Advertisement

Time to change your password: Tips on protecting yourself from online scams

Click to play video: 'Should you be worried about the biggest password leak in history?' Should you be worried about the biggest password leak in history?
Money expert Kelley Keehn breaks down the largest password hack, rise of online scams and Canadians’ growing consumer debt – Jun 9, 2021

Changing your password can be annoying. But with the rise of online scams, perhaps it’s time to swap “password1234” for something less obvious.

A compilation of 8.4 billion words, phrases and previous password leaks was shared on a hacker forum in what Cyber News, a website specializing in cybersecurity, is calling “RockYou2021.”

Read more: Hackers targeting ‘anything that looks vulnerable’ in Microsoft Exchange attacks, official says

Financial expert Kelley Keehn recently joined The Morning Show to discuss how this might affect Canadians and tips on protecting yourself from online scams.

Keehn says you can check if your data has been leaked on Cyber News.

Read more: Online scams are on the rise. Here how to keep yourself safe while surfing the web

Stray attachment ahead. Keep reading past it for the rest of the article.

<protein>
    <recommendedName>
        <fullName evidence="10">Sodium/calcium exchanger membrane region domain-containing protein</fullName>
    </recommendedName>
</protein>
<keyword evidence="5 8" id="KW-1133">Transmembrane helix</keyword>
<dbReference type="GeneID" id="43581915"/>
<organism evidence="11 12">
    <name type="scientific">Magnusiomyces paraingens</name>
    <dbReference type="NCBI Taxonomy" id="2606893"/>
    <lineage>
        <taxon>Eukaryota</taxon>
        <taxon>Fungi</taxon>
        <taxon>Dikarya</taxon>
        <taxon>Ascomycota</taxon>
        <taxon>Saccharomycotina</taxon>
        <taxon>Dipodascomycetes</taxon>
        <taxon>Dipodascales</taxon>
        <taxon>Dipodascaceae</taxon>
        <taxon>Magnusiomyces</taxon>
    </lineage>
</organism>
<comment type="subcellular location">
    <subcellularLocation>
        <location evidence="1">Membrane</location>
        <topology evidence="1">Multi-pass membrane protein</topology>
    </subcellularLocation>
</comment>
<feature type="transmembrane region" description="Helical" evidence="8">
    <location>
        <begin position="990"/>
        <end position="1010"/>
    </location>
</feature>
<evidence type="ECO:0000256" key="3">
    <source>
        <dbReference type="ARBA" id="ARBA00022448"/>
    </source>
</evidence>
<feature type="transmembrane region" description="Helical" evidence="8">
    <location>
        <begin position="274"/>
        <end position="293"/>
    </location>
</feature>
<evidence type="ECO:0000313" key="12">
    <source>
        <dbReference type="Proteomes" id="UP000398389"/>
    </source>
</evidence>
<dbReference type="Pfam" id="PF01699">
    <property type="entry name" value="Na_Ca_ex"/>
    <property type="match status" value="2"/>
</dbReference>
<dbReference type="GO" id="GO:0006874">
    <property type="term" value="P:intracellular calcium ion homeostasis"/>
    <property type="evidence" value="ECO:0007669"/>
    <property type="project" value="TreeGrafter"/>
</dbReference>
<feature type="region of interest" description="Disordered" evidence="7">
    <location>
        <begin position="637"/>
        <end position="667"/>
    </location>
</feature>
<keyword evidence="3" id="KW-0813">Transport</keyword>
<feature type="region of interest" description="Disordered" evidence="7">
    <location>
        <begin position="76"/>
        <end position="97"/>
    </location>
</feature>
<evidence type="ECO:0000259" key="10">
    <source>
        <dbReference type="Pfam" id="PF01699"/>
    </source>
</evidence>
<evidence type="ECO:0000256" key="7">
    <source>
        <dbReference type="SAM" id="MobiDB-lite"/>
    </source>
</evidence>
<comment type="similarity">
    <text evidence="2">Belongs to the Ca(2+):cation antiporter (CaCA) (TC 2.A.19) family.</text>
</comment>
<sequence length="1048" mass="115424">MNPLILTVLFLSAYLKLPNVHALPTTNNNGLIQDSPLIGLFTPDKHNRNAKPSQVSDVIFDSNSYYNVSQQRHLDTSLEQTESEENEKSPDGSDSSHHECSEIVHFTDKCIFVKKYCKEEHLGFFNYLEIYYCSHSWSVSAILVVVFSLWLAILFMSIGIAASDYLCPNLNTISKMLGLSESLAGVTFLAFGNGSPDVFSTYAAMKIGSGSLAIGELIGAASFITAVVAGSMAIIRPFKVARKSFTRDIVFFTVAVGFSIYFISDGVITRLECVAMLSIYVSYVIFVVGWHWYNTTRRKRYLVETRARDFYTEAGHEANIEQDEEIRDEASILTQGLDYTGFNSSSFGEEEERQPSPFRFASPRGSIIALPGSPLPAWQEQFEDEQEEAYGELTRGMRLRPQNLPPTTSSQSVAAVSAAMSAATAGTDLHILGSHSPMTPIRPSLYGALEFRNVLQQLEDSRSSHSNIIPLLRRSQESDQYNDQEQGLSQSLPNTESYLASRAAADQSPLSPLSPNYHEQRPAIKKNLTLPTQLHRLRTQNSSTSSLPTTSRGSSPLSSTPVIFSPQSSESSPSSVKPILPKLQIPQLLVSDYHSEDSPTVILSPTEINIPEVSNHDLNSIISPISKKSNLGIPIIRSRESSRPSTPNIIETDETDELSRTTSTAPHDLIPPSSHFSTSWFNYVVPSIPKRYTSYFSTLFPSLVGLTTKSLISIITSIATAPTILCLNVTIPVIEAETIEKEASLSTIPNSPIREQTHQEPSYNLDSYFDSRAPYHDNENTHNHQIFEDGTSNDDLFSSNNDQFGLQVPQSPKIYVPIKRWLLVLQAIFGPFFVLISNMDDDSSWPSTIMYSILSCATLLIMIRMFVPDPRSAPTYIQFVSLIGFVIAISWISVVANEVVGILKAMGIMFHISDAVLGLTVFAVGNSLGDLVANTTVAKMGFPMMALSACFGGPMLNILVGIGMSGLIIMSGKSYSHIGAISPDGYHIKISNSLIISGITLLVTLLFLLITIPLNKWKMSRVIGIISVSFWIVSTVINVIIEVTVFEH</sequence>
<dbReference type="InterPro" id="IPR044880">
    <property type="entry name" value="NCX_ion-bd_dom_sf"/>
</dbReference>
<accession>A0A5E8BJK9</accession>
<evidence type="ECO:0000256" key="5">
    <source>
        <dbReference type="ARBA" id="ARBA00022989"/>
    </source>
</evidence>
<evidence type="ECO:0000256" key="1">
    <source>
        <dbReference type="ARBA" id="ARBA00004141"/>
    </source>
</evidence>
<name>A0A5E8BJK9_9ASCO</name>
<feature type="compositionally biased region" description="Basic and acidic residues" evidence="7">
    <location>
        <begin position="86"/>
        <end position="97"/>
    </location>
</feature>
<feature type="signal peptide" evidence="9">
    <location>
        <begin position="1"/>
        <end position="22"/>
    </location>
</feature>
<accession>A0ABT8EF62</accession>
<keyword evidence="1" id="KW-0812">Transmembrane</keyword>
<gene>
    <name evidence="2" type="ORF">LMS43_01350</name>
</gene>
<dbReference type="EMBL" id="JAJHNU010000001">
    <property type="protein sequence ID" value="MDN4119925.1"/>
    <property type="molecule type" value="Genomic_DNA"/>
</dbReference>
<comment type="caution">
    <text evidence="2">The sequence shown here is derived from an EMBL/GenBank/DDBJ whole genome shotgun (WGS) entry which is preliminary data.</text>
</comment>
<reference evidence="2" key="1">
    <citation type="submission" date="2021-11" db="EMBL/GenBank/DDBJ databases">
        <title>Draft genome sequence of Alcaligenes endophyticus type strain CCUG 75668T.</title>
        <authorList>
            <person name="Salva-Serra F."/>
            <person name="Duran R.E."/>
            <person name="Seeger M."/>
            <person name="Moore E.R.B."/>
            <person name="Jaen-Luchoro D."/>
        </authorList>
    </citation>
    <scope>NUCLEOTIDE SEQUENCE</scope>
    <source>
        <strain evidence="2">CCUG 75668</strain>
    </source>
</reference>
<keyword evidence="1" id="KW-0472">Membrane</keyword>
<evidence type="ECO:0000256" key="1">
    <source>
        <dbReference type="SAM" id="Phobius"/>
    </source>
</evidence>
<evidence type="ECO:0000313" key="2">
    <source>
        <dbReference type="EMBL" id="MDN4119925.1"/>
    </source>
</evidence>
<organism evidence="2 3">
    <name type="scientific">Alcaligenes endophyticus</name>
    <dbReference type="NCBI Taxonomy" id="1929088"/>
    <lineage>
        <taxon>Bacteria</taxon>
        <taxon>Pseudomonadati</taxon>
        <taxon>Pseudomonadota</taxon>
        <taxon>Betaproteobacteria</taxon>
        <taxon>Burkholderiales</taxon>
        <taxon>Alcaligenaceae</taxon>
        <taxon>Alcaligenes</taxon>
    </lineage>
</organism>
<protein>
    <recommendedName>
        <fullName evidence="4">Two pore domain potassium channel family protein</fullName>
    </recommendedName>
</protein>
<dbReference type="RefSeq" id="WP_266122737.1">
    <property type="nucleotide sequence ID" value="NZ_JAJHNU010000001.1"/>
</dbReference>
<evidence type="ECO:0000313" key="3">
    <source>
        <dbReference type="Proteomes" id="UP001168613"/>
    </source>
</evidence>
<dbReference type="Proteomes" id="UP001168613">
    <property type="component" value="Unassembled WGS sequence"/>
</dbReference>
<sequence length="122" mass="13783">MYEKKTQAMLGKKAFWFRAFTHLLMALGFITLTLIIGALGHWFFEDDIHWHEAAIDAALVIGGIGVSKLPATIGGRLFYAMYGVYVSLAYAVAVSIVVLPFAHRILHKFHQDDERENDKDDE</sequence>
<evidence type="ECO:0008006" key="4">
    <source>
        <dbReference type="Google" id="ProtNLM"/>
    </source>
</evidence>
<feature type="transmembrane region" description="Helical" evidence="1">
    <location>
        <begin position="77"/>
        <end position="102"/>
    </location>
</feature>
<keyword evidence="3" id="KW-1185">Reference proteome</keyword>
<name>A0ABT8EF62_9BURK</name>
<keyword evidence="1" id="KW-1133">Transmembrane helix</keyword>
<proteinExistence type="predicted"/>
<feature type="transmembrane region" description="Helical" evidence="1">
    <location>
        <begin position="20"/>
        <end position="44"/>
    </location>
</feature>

Story continues below advertisement

She recommends choosing a password that doesn’t include your personal information and isn’t easy to guess.

“It’s not as complex as you think,” she says, adding that a capital letter, a few numbers and a symbol can go a long way.

Many of us have been relying heavily on the internet during the COVID-19 pandemic and Keehn says we can expect an increase in online scams.

Read more: Shopify hosts thousands of fraudulent shops, analysis finds

“We’re sharing our information more than ever,” Keehn says, adding that data is exposed on more than just our social media accounts and we need to be cautious.

For more information on protecting yourself from online scams, watch the full video above.

Correction: A previous version of this article stated that RockYou2021 was a recent data breach, consisting of 8.4 billion passwords. It has been confirmed that the compilation released on the forum was a combination of words and phrases found on Wikipedia and other previous leaked lists. Some of the words on the list have not been used as passwords and no new data has been breached. The headline and article has been updated. 

Sponsored content